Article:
I sat down at the breakfast table on Valentine morning and scowled at the window at the reflected person looking back at me with his sleep-tossed, creative Mohawk. Looking down I cut in half my Hillshire Farm thinly sliced ham, fried egg, grated Parmesan and bleu cheese curds with stone ground mustard on excellent seedy toasted bread sandwich. I poured an inch of lemon juice into my tall tumbler and squeezed a lime wedge into it, also. I filled the glass with cold water and added two packets of Wyler’s lemonade powder. After stirring with my fork, I sipped through my puckered lips and smiled. The sandwich didn’t last long.
I pushed the plate away and pulled in the book of Mary Oliver poems that Peg had left on the table. I read “Flare.”
“. . . In the glare of your mind, be modest.
And beholden to what is tactile, and thrilling.
Live with the beetle, and the wind.
This is the dark bread of the poem.
This is the dark and nourishing bread of the poem.”
The stanzas responded to my sandwich breakfast and my thoughts of Valentine’s Day.
Back at my desk where the day had begun, out my window I noted the falling snow returning and looking down spied fresh raccoon tracks under the stairs leading down from our deck. We feed our local deer sometimes, but only trade “marking” with the raccoon population. The snow was good news and bad. Peg and I had already talked with cousin Lindy about waiting a week to celebrate Valentine’s Day, so the snow didn’t really matter. We had plenty of food, toilet paper, and paper towels to last. I had work to do for two clients. That and a couple of naps would see me through the day. However, the chances were growing slim about a new client meeting in Spanaway on Monday.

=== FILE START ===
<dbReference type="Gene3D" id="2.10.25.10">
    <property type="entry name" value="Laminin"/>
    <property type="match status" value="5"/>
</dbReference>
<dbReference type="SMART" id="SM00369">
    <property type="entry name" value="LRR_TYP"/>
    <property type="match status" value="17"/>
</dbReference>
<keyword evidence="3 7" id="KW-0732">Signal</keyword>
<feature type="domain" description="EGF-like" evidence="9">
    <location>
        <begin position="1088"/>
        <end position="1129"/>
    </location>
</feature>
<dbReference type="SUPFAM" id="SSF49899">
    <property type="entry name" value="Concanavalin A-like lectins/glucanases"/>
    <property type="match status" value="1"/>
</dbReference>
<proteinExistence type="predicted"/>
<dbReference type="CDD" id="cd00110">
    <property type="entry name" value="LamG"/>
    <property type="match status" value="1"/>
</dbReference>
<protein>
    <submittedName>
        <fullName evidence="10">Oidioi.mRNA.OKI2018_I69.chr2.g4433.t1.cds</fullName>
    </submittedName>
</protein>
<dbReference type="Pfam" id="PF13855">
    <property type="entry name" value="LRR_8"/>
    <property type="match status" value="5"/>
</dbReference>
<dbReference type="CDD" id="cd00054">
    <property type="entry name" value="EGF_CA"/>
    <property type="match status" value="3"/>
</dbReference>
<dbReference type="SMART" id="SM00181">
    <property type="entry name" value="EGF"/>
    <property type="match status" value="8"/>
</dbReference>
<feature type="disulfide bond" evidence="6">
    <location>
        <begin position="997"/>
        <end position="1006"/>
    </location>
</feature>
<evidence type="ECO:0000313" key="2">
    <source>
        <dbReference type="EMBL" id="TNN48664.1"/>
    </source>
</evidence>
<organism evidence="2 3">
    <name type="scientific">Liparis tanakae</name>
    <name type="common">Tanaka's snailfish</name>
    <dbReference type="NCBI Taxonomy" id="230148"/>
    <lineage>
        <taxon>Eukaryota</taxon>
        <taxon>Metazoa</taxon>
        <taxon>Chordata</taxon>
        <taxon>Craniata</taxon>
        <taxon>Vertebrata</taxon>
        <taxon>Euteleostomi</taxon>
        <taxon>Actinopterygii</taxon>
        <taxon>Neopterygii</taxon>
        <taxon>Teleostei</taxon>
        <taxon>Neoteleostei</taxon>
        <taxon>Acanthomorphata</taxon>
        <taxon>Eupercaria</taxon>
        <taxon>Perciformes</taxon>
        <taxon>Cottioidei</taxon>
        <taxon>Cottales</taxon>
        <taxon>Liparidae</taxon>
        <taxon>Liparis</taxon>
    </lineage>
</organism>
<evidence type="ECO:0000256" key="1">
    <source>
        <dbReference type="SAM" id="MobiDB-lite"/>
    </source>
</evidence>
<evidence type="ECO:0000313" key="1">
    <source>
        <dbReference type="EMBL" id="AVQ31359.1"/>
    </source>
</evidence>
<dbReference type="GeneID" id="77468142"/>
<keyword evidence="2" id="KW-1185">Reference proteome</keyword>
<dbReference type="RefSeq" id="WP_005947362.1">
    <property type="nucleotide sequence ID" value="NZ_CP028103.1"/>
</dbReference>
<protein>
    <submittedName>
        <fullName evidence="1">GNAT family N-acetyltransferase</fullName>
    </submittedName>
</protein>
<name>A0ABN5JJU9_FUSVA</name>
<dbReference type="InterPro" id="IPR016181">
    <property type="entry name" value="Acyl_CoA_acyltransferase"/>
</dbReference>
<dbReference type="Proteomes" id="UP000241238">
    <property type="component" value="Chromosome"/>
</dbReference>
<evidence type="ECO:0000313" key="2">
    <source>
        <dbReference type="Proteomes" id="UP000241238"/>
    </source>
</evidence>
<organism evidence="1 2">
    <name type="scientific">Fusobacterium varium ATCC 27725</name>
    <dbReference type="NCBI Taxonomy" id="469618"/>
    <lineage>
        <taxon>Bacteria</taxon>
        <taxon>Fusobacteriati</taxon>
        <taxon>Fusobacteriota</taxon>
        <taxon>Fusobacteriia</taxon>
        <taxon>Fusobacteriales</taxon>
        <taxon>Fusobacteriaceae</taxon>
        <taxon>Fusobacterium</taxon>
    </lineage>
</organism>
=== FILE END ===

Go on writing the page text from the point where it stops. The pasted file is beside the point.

Peg slept in. When she awakened, I made her a mushroom and sausage omelet. I could hardly wait. After Peg had breakfast we shared presents. I had a framed computer designed painting made to accompany the lyrics of a Cole Porter song, “Cherry Pies Ought to Be You.” I had sung a few bars of the song to Peg a few days earlier and it piqued her interest. She generally doesn’t prefer cherry pies, so I don’t know how she would react to a gift about cherry pies. It took a lot of crust to come up with a half-baked idea that I hoped would go over. It did.
“Cherry Pies Ought to Be You” by Cole Porter for the Broadway musical “Out of This World” sung by Frank Sinatra and Rosemary Clooney – youtu.be/SoAQg9hVy9o
Peg’s gift to me was a chart of shades of color with heartfelt comments written over the color patches. Although I learned mixing colors as a fine art student at the University of Puget Sound, I no longer have the patience. I still do some brushwork, but mostly I use my computer. Peg’s water color tones and shades took several days. She loves doing patterns with color pencils as well. Her comments about love and our children and grandchildren sparked the morning conversation as we shared memories and thoughts of the past as well as future possibilities.
Our yard deer guarded the corners and later feasted on sliced Fuji apples. They added to our warmth.
Snowed in and alone we had a wonderful day of relaxing and sharing. Our day was a celebration of Mary Oliver and her poetry. We lived the “dark and nourishing bread of the poem.” We look forward to next Valentine’s Day . . . and every day in-between. And hope everyone else shared the warmth and love of a cold February winter day.
The views expressed in this article are the writer’s own.